India 'a responsible actor': US
"Nuclear deal with India is a good one for the US and a good one for the int'l community," says State Department.india Updated: Aug 08, 2006 12:28 IST
US considers the Indo-US nuclear deal good for both Washington as well as for non-proliferation and New Delhi a 'very responsible actor' on that front notwithstanding last week's sanctions against two Indian companies.
"We believe that the Indian government has a very strong record overall on the non-proliferation front and the nuclear deal with India is a good one for the US and a good one for the international community on the non-proliferation front," the State Department Spokesman Sean McCormack, told reporters on Monday.
There are 33 companies - both private and state-controlled - from around the world that are currently sanctioned for selling banned material to Iran, he pointed out, disagreeing with a suggestion that the sanctions would not reflect well on India's non-proliferation record.
McCormack also denied that there was any deliberate attempt to withhold information from the US Congress about the impending sanctions against two Indian firms before the House of Representatives voted on the India-US nuclear deal on July 26.
A tightly controlled process was followed in such cases not only for the sake of a country or company's reputation, "but also to make sure that you don't tip your hand", he said, adding that there is again a process to make such decisions public in the Federal Register.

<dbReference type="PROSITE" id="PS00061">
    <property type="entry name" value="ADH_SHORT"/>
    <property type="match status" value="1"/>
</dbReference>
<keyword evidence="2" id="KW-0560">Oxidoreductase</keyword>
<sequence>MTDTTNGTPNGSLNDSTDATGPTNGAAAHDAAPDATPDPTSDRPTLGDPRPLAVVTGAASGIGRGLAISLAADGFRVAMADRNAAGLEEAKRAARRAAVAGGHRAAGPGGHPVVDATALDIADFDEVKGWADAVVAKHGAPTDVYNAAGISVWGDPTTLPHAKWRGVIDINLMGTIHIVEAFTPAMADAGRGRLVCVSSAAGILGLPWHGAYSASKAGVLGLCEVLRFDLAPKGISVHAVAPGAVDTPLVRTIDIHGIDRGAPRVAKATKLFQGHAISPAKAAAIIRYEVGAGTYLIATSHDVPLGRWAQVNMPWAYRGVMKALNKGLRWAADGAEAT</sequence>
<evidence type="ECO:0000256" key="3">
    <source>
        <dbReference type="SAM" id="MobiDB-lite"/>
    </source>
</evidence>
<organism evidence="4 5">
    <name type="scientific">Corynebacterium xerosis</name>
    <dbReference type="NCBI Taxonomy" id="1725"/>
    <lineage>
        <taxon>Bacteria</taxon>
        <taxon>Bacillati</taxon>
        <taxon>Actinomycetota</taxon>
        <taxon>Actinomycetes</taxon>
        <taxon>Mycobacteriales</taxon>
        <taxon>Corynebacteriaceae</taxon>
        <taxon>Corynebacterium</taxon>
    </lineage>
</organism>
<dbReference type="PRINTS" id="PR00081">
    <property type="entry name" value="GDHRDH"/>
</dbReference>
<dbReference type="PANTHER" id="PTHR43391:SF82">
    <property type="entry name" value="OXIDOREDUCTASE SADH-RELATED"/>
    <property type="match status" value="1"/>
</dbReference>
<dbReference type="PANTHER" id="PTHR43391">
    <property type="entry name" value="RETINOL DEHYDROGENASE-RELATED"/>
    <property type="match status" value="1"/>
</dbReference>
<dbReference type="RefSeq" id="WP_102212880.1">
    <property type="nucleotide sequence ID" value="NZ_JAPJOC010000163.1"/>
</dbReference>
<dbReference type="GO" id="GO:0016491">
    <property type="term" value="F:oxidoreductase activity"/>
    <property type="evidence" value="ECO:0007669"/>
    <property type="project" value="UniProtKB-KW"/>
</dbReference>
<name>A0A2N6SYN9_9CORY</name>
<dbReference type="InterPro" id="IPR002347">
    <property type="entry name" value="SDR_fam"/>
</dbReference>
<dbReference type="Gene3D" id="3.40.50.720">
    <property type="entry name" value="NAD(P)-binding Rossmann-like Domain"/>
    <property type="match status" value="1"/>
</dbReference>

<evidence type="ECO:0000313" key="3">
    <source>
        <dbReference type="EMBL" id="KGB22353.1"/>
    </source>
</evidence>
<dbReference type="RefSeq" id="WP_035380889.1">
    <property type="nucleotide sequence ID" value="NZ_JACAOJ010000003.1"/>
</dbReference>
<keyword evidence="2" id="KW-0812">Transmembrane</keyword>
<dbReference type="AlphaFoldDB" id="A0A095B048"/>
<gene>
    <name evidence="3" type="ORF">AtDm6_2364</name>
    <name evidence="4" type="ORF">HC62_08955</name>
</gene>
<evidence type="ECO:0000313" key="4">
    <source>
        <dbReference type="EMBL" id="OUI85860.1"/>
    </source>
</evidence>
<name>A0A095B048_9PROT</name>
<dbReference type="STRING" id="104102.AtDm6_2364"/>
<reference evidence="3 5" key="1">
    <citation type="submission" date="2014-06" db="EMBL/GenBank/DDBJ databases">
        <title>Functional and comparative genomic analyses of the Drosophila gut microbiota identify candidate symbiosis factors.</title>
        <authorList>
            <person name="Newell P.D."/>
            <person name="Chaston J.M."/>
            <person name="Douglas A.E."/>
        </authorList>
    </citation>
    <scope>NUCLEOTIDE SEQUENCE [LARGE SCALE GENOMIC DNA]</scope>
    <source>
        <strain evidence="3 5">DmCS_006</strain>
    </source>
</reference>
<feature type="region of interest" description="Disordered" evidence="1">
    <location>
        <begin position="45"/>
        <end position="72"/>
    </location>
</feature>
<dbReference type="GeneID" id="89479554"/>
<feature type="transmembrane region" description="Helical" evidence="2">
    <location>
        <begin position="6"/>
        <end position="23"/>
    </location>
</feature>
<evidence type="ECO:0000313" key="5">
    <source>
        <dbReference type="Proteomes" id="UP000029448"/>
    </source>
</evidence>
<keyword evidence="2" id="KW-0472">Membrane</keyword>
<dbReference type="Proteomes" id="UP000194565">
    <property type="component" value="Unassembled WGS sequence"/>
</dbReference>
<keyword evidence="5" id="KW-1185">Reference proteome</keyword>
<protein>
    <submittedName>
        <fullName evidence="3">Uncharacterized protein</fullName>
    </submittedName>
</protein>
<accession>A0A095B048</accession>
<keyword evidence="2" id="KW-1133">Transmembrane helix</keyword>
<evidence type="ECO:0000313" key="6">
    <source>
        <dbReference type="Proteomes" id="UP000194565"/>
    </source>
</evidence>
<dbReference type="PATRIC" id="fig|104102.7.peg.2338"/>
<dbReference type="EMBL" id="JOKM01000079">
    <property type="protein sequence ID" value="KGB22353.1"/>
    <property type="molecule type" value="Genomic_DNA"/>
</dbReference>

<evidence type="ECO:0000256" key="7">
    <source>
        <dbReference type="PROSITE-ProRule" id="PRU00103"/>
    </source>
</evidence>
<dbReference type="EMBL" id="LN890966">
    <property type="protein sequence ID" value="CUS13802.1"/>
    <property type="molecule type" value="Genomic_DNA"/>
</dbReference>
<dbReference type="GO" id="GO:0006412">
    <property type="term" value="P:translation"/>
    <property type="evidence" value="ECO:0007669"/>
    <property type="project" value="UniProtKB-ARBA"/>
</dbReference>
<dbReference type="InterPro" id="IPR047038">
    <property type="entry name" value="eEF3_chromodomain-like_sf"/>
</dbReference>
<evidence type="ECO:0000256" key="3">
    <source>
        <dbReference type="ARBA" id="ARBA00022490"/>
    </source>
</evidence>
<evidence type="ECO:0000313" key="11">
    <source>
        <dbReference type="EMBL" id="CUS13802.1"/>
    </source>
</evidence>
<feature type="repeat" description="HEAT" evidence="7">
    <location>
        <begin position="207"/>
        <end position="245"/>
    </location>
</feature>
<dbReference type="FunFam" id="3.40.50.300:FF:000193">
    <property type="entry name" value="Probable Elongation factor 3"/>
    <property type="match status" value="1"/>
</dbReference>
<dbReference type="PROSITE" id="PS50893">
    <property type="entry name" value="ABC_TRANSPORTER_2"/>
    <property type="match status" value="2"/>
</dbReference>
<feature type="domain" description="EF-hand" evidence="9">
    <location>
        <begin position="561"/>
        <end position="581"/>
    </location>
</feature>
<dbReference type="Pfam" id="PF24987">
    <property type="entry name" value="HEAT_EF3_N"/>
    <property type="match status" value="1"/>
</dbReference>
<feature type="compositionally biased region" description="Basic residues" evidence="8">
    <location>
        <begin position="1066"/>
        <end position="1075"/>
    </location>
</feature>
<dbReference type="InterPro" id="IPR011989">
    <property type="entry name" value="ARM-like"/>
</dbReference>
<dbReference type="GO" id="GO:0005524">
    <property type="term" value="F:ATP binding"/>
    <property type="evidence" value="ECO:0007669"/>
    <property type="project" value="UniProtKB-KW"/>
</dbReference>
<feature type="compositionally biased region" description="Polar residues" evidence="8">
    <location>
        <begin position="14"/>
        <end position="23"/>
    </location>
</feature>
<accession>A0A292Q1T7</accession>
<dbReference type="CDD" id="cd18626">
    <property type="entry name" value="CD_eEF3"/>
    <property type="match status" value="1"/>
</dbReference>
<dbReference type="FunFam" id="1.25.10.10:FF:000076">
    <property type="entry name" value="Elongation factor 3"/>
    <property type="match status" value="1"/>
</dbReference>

But "on issues related to non-proliferation, there's a constant dialogue with the US Congress", McCormack said.
"And in this particular case I don't know - I'm not aware of any particular breach of etiquette or past conduct or even regulation," he added.
As many as 33 companies from different countries are currently sanctioned under the Iran Act, he said.
"But we believe the Indian government itself is a responsible actor, very responsible actor on the front of non-proliferation," McCormack added.
He said there were private entities from around the world and there were state-controlled entities - where the economy is dominated by the state - who break American law. And when they do break American law, US will hold them to account through the sanctioning process, he added.